Jan. 23, 2014
During January 2014 the David Sheldrick Wildlife Trust’s Patron, Kristin Davis, visited Project Amu, one of the Trust’s Saving Habitats initiatives in the Lamu District on Kenya’s remote north coast. Kristin, who has loyally supported the work of the DSWT for many years, spent a few days in Lamu visiting Amu Ranch where the DSWT in partnership with the Lamu Conservation Trust are working to protect and conserve 63,000 acres of diverse coastal forest and the incredible concentration of wildlife which exists there.
At sunrise on an early boat trip up the beautiful Milihoi Creek, Kristin was guided by Robert Carr-Hartley, founder and trustee of the LCT, to Amu where they enjoyed a morning game drive through the north eastern end of the ranch towards Ziwa La Buni, a popular natural lake attracting hordes of wildlife. Despite the Lamu region beginning to dry up after healthy rainfall in past months, Amu Ranch remains beautifully green with plenty of natural waterholes still offering fresh water to the many wildlife species inhabiting the area. Having seen a plethora of wildlife including coastal topi, big buffalos and lots of birdlife including an eye-catching group of White-faced Tree Ducks and a huge Saddle-billed Stork, Kristin was given a further tour around the ranch and visited the new Milihoi Ranger Outpost, one of the ranch’s two security camps where rangers patrol daily combating poaching, bushmeat snaring, illegal encroachment and livestock grazing.
At Milihoi camp, Kristin had the opportunity to meet the Project Amu team, including the ranch’s rangers, Mwalimu Badi and Omari Twalib Mzee the Project Manager, who was proud and excited to introduce Kristin to the team and explain the day to day operations of Project Amu and the Lamu Conservation Trust, as well as the local communities’ ambitions for protecting their culture and environmental heritage. Heading back to the boat before the tide went out Kristin enjoyed her return journey through the ranch spotting herds of giraffe, red duiker, buffalo, warthog and oribi, feeling blown away by the scale of nature in this little known part of Kenya.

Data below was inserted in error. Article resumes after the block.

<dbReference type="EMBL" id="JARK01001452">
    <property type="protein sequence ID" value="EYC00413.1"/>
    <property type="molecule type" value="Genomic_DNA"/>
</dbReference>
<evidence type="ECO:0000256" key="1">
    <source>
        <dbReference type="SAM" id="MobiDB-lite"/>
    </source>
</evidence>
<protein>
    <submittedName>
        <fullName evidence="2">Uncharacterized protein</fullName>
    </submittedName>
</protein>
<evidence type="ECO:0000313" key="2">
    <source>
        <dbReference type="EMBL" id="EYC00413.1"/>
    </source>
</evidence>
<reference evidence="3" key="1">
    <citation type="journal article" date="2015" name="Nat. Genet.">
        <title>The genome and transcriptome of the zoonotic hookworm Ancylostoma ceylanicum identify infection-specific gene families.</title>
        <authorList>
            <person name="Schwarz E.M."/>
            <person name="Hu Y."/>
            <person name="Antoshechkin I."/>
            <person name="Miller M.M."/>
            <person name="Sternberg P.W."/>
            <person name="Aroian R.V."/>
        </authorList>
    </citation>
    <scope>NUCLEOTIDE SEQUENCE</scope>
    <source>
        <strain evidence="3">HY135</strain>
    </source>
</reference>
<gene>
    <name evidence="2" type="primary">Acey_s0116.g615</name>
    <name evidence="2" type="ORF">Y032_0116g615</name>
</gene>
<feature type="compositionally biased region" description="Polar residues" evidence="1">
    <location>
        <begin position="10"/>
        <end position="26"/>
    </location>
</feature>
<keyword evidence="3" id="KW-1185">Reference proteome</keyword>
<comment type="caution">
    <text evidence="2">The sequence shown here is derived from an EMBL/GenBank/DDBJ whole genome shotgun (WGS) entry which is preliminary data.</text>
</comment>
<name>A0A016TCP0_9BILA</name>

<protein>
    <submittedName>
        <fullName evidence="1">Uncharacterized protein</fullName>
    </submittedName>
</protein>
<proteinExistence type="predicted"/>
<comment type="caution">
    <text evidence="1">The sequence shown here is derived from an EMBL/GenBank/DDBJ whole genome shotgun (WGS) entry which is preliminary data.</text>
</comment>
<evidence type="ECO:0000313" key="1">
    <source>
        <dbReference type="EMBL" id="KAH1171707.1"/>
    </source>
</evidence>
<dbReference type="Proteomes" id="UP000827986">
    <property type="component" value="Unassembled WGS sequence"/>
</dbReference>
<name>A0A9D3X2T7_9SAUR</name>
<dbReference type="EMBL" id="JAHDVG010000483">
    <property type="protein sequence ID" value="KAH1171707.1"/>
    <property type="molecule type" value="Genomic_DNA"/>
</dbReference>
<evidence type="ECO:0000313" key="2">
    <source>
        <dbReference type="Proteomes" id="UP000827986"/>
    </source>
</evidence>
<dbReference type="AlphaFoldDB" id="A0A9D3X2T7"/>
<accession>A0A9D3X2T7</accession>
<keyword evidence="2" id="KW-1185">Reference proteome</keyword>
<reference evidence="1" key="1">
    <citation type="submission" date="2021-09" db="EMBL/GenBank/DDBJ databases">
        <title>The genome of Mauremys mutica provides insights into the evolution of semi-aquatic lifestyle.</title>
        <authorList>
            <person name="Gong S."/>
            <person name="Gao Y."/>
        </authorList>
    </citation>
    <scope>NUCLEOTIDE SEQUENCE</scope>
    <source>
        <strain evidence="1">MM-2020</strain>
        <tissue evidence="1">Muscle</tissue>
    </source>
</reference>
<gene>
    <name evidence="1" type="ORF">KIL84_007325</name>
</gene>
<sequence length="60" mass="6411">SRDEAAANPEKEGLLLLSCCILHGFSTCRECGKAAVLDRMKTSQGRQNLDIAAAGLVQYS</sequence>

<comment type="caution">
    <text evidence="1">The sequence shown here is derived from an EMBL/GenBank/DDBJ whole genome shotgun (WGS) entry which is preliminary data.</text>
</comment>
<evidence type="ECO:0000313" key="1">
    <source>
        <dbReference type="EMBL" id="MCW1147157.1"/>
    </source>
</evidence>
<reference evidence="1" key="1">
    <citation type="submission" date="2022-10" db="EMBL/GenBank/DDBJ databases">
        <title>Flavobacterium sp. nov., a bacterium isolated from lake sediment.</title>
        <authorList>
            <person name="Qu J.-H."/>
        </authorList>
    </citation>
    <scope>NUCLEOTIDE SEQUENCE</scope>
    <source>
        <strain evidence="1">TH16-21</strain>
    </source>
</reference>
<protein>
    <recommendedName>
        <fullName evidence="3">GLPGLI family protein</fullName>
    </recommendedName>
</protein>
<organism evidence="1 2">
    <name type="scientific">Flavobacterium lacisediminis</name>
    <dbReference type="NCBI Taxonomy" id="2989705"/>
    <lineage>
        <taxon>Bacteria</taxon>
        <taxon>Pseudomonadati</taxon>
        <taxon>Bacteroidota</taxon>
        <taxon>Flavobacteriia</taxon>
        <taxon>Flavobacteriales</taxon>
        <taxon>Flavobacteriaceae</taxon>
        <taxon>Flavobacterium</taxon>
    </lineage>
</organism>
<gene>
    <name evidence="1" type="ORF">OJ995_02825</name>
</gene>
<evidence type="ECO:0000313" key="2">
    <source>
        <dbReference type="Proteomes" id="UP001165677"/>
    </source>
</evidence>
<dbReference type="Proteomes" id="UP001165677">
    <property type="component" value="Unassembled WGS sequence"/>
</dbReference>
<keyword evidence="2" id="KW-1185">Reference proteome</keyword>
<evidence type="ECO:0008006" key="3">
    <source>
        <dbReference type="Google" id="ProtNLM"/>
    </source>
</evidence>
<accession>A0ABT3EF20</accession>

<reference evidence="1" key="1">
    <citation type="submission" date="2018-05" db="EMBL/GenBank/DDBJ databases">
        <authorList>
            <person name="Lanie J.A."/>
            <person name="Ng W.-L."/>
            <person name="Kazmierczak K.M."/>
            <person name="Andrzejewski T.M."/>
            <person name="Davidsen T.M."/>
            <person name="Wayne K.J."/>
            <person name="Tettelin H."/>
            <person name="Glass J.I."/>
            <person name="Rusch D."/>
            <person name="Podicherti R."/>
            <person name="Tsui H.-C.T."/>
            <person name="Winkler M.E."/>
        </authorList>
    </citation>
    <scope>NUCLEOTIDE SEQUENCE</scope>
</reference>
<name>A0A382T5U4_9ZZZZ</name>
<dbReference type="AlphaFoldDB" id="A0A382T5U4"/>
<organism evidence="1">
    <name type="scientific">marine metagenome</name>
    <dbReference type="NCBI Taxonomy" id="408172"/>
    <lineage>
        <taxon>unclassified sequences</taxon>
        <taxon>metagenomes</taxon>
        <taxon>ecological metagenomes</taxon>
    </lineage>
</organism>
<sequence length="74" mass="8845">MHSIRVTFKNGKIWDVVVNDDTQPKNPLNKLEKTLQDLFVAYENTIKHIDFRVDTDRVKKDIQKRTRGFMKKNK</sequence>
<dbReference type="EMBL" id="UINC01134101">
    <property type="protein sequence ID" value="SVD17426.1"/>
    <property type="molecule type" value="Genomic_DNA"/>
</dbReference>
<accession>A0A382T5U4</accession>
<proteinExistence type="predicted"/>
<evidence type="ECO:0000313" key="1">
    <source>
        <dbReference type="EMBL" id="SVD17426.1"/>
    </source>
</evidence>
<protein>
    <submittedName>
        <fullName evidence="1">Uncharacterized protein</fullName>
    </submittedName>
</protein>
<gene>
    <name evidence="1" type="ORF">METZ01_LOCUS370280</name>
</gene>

The following day Kristin visited Lamu Old Town, walking through the narrow streets, learning more about the history of this world heritage site and the melting-pot of cultures which has made Lamu into the cultural feast it is today. When in Lamu one must also experience a trip on a dhow, a beautifully crafted wooden sailing boat traditionally used by the coastal people for fishing. Sailing gently along the mangrove forests and through the creeks of the Lamu archipelago, a dhow is a perfect way to enjoy the birdlife of the area quietly and naturally floating along with the wind.
On Kristin’s final day she wished to return to Amu Ranch once again, this time heading towards Lake Ividho stopping at Lake Mkumbi along the way where she was fascinated by a pod of over 25 hippos, all happily bathing in the cool fresh water of the lake surrounded by huge herds of wallowing buffalos and eland, topi, warthogs, baboons, waterbuck and giraffe.
Any visitors to Amu Ranch are always astonished by the dense range of habitats and flora and fauna of the area, which is unlike any other place in Kenya and which still hosts such an abundance of wildlife. Through the DSWT, Kristin Davis supports Project Amu and the Lamu Conservation Trust, which is working tirelessly to preserve this area’s natural diversity whilst working with the local communities in protecting their traditions and cultures and supporting them in achieving a sustainable way of wife.
Please support the Lamu Conservation Trust and Project Amu however you can, the DSWT takes donations for the LCT through the DSWT website by selecting ‘Project Amu’ from the dropdown menu www.sheldrickwildlifetrust.org...